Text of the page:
Important Australian artists showing at the festival include Eric Bridgeman, Rebecca Dagnall, Murray Fredericks, Petrina Hicks, Bronek Kozka and Richard Simpkins. Meanwhile, ‘Hijacked III – Australia and the United Kingdom’ was launched at Perth Institute of Contemporary Arts by the entrepreneurial Mark McPherson and his co-curator for this third project, Louise Clements (Director of Quad gallery and Format festival in Derby, England).
FotoFreo runs to 15 April
Queensland Festival of Photography (QFP) is Australia’s only state-wide photo festival, stretching 1,500 kilometres from the Gold Coast to Cairns, and inland to Cunnamulla. Initiated by the Queensland Centre for Photography (QCP) in Brisbane, the biennial event takes in around 50 venues presenting the work of artists from within the state and beyond.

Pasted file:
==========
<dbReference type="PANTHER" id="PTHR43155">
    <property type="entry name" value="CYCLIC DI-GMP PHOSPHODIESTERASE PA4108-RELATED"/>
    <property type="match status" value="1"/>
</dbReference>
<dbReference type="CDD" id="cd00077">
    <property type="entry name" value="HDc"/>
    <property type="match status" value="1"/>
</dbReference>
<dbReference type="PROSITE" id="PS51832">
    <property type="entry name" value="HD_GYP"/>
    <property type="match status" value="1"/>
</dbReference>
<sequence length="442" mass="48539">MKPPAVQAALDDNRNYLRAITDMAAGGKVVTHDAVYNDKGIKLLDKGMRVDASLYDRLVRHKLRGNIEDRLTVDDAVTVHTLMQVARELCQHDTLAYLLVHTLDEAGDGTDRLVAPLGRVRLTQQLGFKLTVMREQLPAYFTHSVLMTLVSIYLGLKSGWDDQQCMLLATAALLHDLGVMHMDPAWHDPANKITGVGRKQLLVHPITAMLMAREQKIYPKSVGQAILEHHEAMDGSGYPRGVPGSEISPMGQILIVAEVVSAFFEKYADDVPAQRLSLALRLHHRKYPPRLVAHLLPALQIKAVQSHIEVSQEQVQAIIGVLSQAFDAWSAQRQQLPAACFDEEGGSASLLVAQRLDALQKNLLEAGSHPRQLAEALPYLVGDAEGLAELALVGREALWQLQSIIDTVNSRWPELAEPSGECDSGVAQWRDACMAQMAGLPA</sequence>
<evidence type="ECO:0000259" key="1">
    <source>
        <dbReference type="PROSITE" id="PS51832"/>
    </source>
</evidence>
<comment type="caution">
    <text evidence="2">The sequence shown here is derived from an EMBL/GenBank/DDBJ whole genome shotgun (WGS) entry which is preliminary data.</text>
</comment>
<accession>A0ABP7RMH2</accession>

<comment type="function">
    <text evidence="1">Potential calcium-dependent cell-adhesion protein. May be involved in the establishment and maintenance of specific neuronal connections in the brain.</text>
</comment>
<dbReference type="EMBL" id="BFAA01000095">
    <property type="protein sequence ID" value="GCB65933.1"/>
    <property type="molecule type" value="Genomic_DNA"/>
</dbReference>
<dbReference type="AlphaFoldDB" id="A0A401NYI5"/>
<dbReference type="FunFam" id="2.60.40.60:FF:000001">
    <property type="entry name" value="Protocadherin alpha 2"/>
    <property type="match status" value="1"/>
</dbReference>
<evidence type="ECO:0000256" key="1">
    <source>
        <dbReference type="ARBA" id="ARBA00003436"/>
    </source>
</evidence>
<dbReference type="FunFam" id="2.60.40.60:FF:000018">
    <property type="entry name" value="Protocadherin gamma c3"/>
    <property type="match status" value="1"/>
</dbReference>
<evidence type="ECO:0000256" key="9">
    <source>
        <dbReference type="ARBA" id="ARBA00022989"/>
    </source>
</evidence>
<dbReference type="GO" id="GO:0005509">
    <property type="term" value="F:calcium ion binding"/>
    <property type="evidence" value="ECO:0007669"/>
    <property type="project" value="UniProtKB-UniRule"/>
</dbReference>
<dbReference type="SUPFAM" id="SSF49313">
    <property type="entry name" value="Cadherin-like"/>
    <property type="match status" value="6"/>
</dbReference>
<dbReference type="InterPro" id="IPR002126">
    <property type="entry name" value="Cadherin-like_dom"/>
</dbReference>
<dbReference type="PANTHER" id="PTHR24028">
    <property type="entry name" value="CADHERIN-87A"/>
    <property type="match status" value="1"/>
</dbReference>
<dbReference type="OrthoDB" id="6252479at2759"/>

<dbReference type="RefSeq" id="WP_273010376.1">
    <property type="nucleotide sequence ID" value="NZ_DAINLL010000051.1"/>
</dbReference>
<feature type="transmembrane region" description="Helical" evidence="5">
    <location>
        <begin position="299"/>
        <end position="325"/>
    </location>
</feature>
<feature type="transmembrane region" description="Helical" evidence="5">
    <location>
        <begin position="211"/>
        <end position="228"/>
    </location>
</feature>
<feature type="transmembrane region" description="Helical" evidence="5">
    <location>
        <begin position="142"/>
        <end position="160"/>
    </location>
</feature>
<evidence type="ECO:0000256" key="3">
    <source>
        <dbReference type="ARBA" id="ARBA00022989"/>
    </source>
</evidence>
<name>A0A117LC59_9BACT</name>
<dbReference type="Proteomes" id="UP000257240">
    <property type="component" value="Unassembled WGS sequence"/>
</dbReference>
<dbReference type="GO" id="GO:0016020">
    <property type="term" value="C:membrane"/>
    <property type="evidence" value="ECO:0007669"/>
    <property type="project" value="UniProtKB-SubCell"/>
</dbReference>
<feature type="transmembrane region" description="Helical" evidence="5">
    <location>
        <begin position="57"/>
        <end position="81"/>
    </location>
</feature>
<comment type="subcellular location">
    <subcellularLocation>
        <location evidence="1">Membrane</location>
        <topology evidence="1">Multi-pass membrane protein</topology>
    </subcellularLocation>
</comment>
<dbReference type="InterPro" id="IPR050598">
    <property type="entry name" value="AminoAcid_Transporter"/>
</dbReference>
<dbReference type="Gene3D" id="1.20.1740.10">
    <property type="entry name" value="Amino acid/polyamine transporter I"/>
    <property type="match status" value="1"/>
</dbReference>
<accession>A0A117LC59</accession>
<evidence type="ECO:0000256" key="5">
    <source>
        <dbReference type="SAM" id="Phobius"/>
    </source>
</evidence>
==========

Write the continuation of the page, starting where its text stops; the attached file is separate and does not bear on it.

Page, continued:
A highlight of this year’s festival is the exhibition ‘South of the Border’ at QCP, which features the work of Maria Fernanda Cardoso, Petrina Hicks, Murray McKeich, Catherine Nelson and Polixeni Papapetrou. Curated by the dynamic director of both QCP and QFP, Maurice Ortega, it explores a revival of a Baroque tendency in our visual lexicon that offers an escape from the constraints of the ‘straight photography’ advocated in the early and mid-20th Century.
The evolving festival program is available online from the Queensland Festival of Photography website.
Queensland Festival of Photography runs throughout April.
Head On Photo Festival, now in its third year, is an annual event that grew out of, and now includes, the Head On Portrait Prize. The prize was established as a reaction against the celebrity focus of a photographic portrait award initiated by the Art Gallery of NSW in 2002. The Art Gallery project only lasted a few years, but Head On has gone from strength to strength.